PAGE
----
From the book
The world had caved in on Amelia Bailey.
Aftershocks from the earthquake still rumbled the gritty earth under her cheek, jarring her out of her hazy micronap. Dust and rocks showered around her. Her skin, her eyes, everything itched and ached after hours-she'd lost track of how many-beneath the rubble.
The quake had to have hit at least seven on the Richter scale. Although when you ended up with a building on top of you, somehow a Richter scale didn't seem all that pertinent.
She squeezed her eyelids closed. Inhaling. Exhaling. Inhaling, she drew in slow, even breaths of the dank air filled with dirt. Was this what it was like to be buried alive? She pushed back the panic as forcefully as she'd clawed out a tiny cavern for herself.
This wasn't how she'd envisioned her trip to the Bahamas when she'd offered to help her brother and sister-in-law with the legalities of international adoption.
Muffled sounds penetrated, of jackhammers and tractors. Life scurried above her, not that anybody seemed to have heard her shouts. She'd screamed her throat raw until she could only manage a hoarse croak now.
Time fused in her pitch-black cubby, the air thick with sand. Or disintegrated concrete. She didn't want to think what else. She remembered the first tremor, the dawning realization that her third-floor hotel room in the seaside Bahamas resort was slowly giving way beneath her feet. But after that?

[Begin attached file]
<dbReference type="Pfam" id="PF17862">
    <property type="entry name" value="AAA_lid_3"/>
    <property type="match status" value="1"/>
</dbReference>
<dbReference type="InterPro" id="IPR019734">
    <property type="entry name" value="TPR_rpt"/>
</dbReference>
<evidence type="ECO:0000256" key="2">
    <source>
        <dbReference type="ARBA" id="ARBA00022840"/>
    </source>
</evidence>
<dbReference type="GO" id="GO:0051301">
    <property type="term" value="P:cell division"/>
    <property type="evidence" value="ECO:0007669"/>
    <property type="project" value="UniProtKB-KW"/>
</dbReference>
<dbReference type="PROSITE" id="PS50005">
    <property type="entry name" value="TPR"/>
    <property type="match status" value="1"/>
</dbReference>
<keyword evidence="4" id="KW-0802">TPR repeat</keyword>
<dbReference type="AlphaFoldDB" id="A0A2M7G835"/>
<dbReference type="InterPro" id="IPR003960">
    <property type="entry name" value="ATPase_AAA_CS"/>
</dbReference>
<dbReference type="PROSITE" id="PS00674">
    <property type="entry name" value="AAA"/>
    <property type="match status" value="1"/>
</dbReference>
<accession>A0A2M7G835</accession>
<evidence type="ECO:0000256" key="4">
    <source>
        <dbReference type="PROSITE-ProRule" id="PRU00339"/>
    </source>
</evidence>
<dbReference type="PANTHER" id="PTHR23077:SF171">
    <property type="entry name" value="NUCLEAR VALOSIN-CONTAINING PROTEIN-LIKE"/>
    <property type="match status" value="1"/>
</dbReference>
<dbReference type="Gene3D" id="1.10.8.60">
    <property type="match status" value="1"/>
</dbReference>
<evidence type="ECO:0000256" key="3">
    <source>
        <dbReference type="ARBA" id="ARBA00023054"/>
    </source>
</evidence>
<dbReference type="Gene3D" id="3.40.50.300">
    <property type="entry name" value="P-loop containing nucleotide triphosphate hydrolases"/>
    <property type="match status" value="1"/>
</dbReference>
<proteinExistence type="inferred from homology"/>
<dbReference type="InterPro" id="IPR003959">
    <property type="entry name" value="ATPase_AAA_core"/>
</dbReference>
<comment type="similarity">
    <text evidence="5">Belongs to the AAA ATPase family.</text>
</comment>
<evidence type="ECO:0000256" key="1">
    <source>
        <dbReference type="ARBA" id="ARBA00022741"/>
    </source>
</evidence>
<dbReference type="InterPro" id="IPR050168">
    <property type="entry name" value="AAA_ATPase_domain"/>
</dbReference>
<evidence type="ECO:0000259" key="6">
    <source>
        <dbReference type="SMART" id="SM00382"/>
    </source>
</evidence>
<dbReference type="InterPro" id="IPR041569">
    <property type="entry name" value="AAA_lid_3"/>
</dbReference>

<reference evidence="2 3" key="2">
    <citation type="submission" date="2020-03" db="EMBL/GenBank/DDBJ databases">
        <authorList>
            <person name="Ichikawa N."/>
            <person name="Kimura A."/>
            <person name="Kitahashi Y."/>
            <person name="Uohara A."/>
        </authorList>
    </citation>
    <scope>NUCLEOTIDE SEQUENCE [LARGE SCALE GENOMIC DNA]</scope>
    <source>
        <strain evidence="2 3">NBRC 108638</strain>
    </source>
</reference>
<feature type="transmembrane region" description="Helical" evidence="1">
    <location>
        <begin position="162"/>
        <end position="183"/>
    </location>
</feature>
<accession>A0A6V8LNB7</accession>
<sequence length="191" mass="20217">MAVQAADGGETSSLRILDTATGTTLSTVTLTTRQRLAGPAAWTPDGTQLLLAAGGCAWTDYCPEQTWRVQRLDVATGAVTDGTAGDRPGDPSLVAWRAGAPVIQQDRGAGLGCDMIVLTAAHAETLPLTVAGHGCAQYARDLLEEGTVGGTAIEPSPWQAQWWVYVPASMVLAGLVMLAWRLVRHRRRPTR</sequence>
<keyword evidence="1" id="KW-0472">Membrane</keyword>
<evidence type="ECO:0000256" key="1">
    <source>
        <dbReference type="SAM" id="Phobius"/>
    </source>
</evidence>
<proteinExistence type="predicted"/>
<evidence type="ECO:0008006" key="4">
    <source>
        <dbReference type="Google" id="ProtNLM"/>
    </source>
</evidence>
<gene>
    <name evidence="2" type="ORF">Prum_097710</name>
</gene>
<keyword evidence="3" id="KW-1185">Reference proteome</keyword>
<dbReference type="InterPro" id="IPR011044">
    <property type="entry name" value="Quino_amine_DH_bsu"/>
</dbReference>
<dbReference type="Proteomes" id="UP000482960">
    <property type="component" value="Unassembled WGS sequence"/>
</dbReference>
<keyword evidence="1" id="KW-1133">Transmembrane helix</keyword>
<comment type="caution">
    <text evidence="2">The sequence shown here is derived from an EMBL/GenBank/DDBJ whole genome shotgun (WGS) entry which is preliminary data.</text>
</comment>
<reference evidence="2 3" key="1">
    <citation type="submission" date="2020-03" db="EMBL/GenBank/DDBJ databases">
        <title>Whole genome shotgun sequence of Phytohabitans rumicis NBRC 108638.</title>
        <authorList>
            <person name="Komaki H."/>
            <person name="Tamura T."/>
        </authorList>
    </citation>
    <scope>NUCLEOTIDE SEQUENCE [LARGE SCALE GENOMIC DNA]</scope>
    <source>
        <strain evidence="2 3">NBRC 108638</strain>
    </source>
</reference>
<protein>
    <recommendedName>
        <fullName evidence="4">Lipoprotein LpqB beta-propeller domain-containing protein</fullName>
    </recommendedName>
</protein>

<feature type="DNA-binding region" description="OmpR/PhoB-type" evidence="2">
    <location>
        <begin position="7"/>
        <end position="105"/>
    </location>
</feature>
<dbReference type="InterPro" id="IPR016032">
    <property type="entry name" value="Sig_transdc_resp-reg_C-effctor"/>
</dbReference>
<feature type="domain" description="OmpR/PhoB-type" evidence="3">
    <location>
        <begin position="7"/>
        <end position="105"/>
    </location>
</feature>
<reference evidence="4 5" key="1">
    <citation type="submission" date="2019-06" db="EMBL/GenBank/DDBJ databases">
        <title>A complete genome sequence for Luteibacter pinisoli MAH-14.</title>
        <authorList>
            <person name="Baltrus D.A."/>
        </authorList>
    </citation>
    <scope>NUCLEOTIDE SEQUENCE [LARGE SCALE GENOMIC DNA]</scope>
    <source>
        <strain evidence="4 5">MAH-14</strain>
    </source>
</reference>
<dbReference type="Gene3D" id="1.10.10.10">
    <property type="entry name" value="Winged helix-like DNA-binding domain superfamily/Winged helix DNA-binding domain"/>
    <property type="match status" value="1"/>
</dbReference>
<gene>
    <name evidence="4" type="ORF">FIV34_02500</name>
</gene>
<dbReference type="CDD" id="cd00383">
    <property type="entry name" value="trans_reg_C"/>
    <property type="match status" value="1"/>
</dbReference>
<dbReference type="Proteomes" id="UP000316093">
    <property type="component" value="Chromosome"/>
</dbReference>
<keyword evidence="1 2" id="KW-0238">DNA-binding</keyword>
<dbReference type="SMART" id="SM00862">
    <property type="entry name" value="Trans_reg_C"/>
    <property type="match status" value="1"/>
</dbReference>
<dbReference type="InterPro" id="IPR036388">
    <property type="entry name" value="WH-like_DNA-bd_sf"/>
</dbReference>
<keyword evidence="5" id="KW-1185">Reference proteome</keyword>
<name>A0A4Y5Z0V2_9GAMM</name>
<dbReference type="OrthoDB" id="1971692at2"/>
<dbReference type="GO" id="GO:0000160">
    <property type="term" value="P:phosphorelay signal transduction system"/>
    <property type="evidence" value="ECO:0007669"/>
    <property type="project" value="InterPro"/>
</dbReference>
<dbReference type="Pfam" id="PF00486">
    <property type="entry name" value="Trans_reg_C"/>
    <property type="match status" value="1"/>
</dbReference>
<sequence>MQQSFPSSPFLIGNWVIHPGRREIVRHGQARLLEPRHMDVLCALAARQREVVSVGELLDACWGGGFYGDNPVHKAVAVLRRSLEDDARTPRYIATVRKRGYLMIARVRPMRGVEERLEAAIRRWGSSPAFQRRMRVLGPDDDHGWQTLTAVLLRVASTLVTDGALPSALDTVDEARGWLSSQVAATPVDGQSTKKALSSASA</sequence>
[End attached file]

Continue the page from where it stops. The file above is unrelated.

Her mind blanked.
How long had she been entombed? Forever, it seemed, but probably more along the lines of half a day while she drifted in and out of consciousness. She wriggled her fingers and toes to keep the circulation moving after being so long immobile. Every inch of her body screamed in agony from scrapes and bruises and probably worse, but she couldn't move enough to check. Still, she welcomed the pain that reassured her she was alive.
Her body was intact.
Forget trying to sit up. Her head throbbed from having tried that. The ceiling was maybe six inches above where she lay flat on her belly. Again, she willed back hysteria. The fog of claustrophobia hovered, waiting to swallow her whole.
More dust sifted around her. The sound of the jackhammers rattled her teeth. They seemed closer, louder, with even a hint of a voice. Was that a dog barking?
Hope hurt after so many disappointments. Even if her ears heard right, there had to be so many people in need of rescuing after the earthquake. All those efforts could easily be for someone else a few feet away. They might not find her for hours. Days.
But she couldn't give up. She had to keep fighting. If not for herself, then for the little life beside her, her precious new nephew. She threaded her arm through the tiny hole between them to rub his back, even though he'd long ago given up crying, sinking into a frighteningly long nap. His shoulders rose and fell evenly, thank God, but for how much longer?
Her fingers wrapped tighter around a rock and she banged steadily against the oppressive wall overhead. Again and again. If only she knew Morse code. Her arm numbed. Needle-like pain prickled down her skin. She gritted her teeth and continued. Didn't the people up there have special listening gear?
Dim shouts echoed, like a celebration. Someone had been found. Someone else. Her eyes burned with tears that she was too dehydrated to form. Desperation clawed up her throat. What if the rescue party moved on now? Far from her deeply buried spot?
Time ticked away. Precious seconds. Her left hand gripped the rock tighter, her right hand around the tiny wrist of the child beside her....